A cheerful heart is good medicine, but a crushed spirit dries up the bones. – Proverbs 17:22
Max Lucado, in his book, The Great House of God, encourages us to always express the joy of the Lord in whatever we do. And what a difference it will make, not only in our lives, but in those around us. Here’s what he says:
“In any given Christian community there are two groups: those who are contagious in their joy and those who are cranky in their faith. They’ve both accepted Christ and are seeking Him, but for one their balloon has no helium. One is grateful, the other is grumpy. Both are saved. Both are heaven bound. But one sees the rainbow and the other sees the rain.”
So to which one do you relate? Now be honest. Are you contagious or cranky? Grateful or grumpy? Do you see the proverbial glass as “half full” or “half empty?”
I am convinced that if people would demonstrate more joy in their lives, those persistent ailments in their bodies would go away. Jesus made this bold statement to His disciples in regard to everything He taught them: “I have told you this so that my joy may be in you and that your joy may be complete” (John 15:11).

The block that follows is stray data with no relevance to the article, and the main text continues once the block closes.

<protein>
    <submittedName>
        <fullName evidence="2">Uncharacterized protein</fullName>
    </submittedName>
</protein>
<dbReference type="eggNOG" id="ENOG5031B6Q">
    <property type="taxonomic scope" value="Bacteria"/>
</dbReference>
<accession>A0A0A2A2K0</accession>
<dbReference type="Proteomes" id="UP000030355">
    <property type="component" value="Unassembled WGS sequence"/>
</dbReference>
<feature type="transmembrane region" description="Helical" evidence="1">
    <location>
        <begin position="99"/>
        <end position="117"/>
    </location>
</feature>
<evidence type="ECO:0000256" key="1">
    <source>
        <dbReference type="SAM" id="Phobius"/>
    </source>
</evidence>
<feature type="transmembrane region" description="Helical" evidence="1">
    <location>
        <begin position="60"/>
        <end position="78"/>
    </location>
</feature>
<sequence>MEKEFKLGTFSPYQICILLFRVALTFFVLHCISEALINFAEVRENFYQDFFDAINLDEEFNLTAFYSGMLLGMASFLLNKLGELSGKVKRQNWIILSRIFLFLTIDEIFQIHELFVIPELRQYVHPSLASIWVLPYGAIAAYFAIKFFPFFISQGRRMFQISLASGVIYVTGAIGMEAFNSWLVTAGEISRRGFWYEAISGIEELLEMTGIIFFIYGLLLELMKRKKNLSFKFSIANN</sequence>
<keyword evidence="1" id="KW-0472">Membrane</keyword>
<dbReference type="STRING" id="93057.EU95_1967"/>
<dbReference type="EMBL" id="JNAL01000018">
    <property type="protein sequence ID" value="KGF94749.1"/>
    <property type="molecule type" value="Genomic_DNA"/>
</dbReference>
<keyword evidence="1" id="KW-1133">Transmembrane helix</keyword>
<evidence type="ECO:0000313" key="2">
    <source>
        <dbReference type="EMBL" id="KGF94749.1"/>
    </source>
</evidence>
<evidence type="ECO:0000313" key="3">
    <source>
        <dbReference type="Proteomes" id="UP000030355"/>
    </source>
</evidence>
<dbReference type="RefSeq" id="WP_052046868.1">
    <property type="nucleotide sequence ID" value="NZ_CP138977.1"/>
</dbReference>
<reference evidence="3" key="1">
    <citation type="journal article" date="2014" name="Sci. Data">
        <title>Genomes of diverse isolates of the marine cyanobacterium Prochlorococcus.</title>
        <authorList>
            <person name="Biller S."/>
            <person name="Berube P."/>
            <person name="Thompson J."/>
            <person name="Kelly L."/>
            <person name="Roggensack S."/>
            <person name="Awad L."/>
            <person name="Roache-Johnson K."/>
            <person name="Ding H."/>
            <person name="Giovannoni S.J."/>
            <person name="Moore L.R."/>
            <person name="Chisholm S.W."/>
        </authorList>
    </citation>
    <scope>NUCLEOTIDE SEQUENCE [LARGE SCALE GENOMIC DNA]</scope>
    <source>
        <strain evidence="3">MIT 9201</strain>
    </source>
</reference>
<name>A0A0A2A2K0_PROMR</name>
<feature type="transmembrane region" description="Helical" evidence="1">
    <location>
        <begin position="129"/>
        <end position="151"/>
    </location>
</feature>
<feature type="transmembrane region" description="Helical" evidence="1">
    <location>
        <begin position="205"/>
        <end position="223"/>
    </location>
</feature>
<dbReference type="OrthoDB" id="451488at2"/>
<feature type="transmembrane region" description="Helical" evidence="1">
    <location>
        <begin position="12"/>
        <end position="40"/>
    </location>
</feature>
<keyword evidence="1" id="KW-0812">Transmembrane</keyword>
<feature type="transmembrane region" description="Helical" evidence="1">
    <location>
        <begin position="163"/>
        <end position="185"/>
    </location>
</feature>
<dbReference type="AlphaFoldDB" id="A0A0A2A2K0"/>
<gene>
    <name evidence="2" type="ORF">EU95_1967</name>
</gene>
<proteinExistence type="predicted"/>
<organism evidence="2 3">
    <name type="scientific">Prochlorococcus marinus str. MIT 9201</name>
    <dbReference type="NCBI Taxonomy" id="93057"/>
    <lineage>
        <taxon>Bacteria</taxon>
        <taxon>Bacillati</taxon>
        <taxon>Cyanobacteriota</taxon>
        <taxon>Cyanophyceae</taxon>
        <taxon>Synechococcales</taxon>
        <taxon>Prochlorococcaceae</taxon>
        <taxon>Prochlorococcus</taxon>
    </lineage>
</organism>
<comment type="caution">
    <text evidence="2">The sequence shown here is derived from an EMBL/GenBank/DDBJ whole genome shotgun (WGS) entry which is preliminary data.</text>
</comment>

Men have pursued joy in every avenue imaginable. Some have successfully found it while others have not. Perhaps it would be easier to describe where joy cannot be found:
Not in Unbelief – Voltaire, the French philosopher of the 18th century Enlightenment period, was an infidel of the most pronounced type. He wrote: “I wish I had never been born.”
Not in Pleasure – Lord Byron, a British poet and a leading figure in the 18th century romanticism period, lived a life of pleasure if anyone did. He wrote: “The worm, the canker, and grief are mine alone.”
Not in Money – Jay Gould, one of the first American millionaires, had plenty of that. When dying, he said: “I suppose I am the most miserable man on earth.”
Not in Position and Fame – Lord Beaconsfield, better known as Benjamin Disraeli, was a British politician, a member of Parliament, but also had the distinction of being Britain’s only Jewish Prime Minister. He wrote: “Youth is a mistake; manhood a struggle; old age a regret.”
Not in Military Glory – Alexander the Great conquered the known world in his day. Having done so, he wept in his tent, before he said, “There are no more worlds to conquer.”*
Where then is real joy found? The answer is simple: in your relationship with Christ alone.
By the way, if you’ve gotten this far, the word “Grumplestiltskin” means a person who is being grumpy. Hope that doesn’t ever describe you. If it does, this joyful song will help a lot. - Maranatha!
* The Bible Friend, Turning Point, May 1993.